Story of Somme hero Ken

Story of Somme hero Ken

By Gareth Dennison | 15/11/2021

Story of Somme hero Ken

 

KENNETH Perkin had no previous military ambition but — when war broke out — he was among thousands who immediately knew their duty and rushed to do it.

Being in the army changed him from a “merry boy” into a confident man, and being in a “Pals” battalion meant the hopefully short break from a job he loved could be spent with friends.

Ken was killed on the Somme in July 1916, at the age of 22.

His story is told through a remarkable compendium, painstakingly compiled by his parents, Emil Scales and Isabell Lillian Perkin.

This detailed account of Ken’s life and death is among the Rotherham Archives collection at Clifton Park Museum, where staff have dubbed it the Scrapbook of Tears, because of its upsetting impact on those who read through its pages.

It includes photos of Ken, letters from the army, newspaper cuttings, obituaries and even pressed flowers collected later by the family at the spot where Ken lost his young life.

A note from Emil and Isabell at the start of the scrapbook reads: “It affords a melancholy satisfaction and is conducive to a sense of loving communionship with a dearly cherished and courageous son to preface this record, which has been a labour of love by both parents, with a brief and imperfect account of his life, full of promise, sweetness and beauty; which was so tragically ended almost before it had begun.”

Ken was born in Devon on February 26, 1894, and had a brother and sister. His parents describe his chief characteristics as a happy and joyous outlook, a healthy ambition, extreme earnestness, and an “almost unusual” gentleness.

He was unwilling to hurt anything. Even after a year with the army, this was evident.

He spent his Christmas on Salisbury Plain and was invited to go rabbit-shooting. Kenneth declined, saying that he “preferred not to kill the little things”.

“These attributes, together with a keen sense of humour, and exuberance of fun, made him always a bright, merry boy and a lovable companion, one who had many friends,” his parents said.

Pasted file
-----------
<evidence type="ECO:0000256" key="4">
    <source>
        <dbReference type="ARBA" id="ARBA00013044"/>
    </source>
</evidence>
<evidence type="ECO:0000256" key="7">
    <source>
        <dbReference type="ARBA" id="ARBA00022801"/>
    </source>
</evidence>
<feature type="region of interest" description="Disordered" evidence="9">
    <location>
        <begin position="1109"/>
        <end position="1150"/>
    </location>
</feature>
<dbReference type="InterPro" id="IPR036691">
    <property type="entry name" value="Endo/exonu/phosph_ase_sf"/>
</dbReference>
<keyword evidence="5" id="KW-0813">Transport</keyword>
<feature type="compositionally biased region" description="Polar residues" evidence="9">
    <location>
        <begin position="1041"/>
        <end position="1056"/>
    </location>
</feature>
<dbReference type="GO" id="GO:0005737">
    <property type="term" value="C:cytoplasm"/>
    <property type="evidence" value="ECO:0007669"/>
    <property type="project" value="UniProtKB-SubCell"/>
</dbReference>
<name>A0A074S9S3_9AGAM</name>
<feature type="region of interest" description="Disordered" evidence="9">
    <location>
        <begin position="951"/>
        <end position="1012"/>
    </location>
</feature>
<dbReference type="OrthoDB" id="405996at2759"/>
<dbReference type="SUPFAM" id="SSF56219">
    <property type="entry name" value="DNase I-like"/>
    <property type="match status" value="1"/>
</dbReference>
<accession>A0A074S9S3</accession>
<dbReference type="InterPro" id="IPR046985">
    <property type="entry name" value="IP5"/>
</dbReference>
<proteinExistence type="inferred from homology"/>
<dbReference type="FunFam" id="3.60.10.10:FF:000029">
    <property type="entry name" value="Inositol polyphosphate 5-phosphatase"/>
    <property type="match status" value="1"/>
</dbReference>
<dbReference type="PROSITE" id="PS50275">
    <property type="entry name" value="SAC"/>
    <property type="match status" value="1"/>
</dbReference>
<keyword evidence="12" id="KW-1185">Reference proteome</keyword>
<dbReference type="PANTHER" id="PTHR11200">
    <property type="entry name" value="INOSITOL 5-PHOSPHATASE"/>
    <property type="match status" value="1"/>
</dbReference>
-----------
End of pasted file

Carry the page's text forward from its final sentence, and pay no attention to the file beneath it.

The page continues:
Ken was a keen sportsman and a talented choir singer. He learned the piano and violin too, but his pleasure was always in singing.

“Whistling became with him a true art,” according to the scrapbook. “On his last Sunday evening in England, his aunt, an accomplished pianist, accompanied him while he whistled from memory and with real taste and spirit, Il Trovatore.”

From an early age, Ken took a keen interest in a career in manufacturing, which is what would see him move to South Yorkshire.

There were no family connections with the industry, but coincidentally there came a visit to Ken’s Tiverton school by Messrs W Hutton and Sons, silversmiths with premises in Sheffield, Birmingham and London.

There followed a trip to the Sheffield factory in July 1910 and it was decided that Ken would join the firm on turning 17.

He immediately impressed bosses on starting with the company. Mr Hutton decided that Ken would be offered a senior position of considerable authority and responsibility after his 21st birthday. The directorship of the Birmingham branch was mentioned as the probable post.

In his spare time, Ken was learning Spanish, had joined the Hallamshire Golf Club and two cricket clubs and played regularly for the Sheffield University Rugby Club.

“Few things annoyed him so much as to play with one who disregarded the captain or the umpire,” his parents said. “Nothing induced him to deviate a hair's breadth from what he knew to be the right course, a thing which influenced him in other walks of life.”

In August 1914, Ken wrote home from Sheffield, asking for permission to train for a commission in the army. He enclosed a newspaper advert appealing for men to join up.

Only a day earlier, his dad had remarked: “Our boy will be in this war directly.”

Ken was rejected at first because his chest measurement was too small. Determined to do his bit, he immediately joined a gym and exercised for weeks to meet the army requirements.